"Where do you think you will go to look for your fortune to-day, UncleWiggily?" asked the little boy with the red trousers the next morning,after the rabbit had stayed all night at the farm house.

  "I do not know," said the rabbit gentleman. "Perhaps I had better do sometraveling at night. I couldn't find the pot of gold at the end of therainbow, but perhaps there may be a gold, or silver fortune, at the end ofa moon-beam. I think I'll try."

  "Oh, but don't you get sleepy at night?" asked the little boy's mother asshe fried an ice cream cone for Uncle Wiggily's breakfast.

  "Well, I could sleep in the day time, and then I would stay awake atnight," answered the traveling uncle, blinking his ears.

  "Oh, but aren't you afraid of the bogeyman at night?" inquired the boywith the red hair--I mean trousers.

  "There are no such things as bogeymen," said Uncle Wiggily, "and if therewere any, they would not harm you. I am not a bit afraid in the dark,except that I don't like mosquitoes to bite me. I think I'll travelto-morrow night, and look for gold at the end of the moon-beam."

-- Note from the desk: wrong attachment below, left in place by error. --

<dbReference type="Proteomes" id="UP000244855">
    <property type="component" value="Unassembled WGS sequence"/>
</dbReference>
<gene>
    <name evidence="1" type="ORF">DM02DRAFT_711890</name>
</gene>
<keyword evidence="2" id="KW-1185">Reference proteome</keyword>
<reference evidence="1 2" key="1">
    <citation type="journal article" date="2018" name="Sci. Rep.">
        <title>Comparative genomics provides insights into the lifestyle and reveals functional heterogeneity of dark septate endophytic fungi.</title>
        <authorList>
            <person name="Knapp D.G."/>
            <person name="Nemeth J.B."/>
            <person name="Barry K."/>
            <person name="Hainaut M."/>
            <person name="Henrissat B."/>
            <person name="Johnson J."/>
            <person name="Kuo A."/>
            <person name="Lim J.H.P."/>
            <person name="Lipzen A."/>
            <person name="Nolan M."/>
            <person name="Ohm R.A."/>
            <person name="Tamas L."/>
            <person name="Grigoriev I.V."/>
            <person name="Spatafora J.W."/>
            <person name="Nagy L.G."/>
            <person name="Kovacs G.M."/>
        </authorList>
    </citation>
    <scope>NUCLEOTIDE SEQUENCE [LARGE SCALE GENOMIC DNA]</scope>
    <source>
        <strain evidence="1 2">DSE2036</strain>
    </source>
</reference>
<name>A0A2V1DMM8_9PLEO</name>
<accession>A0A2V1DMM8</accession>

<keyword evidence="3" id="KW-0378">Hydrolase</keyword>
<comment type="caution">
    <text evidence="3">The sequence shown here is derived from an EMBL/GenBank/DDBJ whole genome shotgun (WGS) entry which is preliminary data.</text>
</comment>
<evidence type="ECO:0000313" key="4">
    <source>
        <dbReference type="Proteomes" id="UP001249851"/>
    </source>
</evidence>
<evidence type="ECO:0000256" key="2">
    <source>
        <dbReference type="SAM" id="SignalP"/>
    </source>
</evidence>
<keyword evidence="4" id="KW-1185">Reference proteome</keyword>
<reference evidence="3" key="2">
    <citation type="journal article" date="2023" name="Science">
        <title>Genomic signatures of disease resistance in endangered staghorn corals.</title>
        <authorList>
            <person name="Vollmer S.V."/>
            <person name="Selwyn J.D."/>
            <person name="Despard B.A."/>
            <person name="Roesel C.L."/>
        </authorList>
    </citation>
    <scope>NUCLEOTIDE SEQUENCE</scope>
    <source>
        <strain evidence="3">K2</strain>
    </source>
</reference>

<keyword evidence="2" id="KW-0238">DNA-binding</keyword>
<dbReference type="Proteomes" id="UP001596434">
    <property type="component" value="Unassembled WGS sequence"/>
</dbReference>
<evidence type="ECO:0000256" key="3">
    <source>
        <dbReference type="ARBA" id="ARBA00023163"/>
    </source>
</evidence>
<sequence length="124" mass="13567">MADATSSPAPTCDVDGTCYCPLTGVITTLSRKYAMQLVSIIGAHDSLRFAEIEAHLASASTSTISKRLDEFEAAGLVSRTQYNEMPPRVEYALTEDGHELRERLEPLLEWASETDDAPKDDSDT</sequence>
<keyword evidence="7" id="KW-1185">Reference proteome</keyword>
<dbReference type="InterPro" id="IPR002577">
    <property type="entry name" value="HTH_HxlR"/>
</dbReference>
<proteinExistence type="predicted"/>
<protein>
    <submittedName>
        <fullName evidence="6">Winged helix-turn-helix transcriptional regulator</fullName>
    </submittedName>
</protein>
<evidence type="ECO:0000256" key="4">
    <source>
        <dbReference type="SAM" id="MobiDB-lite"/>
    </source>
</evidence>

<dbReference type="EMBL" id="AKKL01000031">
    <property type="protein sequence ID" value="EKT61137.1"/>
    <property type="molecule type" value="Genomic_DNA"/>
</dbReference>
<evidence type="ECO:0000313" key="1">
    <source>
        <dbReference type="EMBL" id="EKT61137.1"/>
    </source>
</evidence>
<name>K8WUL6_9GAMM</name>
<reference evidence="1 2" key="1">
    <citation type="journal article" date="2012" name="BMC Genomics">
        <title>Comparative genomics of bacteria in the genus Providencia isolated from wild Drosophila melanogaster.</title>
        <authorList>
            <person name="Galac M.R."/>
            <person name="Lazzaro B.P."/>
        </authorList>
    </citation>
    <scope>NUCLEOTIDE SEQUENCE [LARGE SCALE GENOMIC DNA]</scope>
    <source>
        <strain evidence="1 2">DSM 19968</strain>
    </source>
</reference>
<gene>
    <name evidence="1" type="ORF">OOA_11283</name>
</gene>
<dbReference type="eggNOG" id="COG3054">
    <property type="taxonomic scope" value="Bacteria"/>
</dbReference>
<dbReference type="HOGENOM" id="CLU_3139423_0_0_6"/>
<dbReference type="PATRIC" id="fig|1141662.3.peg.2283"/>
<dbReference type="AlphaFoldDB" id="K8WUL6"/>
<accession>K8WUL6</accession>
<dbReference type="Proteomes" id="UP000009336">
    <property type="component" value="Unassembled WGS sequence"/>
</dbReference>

So he started off that day, and he went only a short distance, for hewanted to find a place to sleep in order that he would be wide awake whenit got dark.

  Well, he found a nice, soft place under a pile of hay, and there hestretched out to slumber as nicely as if he were in his bed at home. Heeven snored a little bit, I believe, or else it was Bully Frog croakingone of his songs.

  The day passed, and the sun went down, and it got all ready to be night,and still Uncle Wiggily slept on soundly. But all of a sudden he heardvoices whispering:

  "Now you go that way and I'll go this way, and we'll catch that rabbit andput him in a cage and sell him!"

  Well, you can just believe that Uncle Wiggily was frightened when heawakened suddenly and saw two bad boys softly creeping up and making readyto catch him.

  "Oh, this is no place for me!" the rabbit cried, and he grabbed up hiscrutch and his valise and hopped away so fast that the boys couldn't catchhim, no matter how fast they could run, even bare-footed.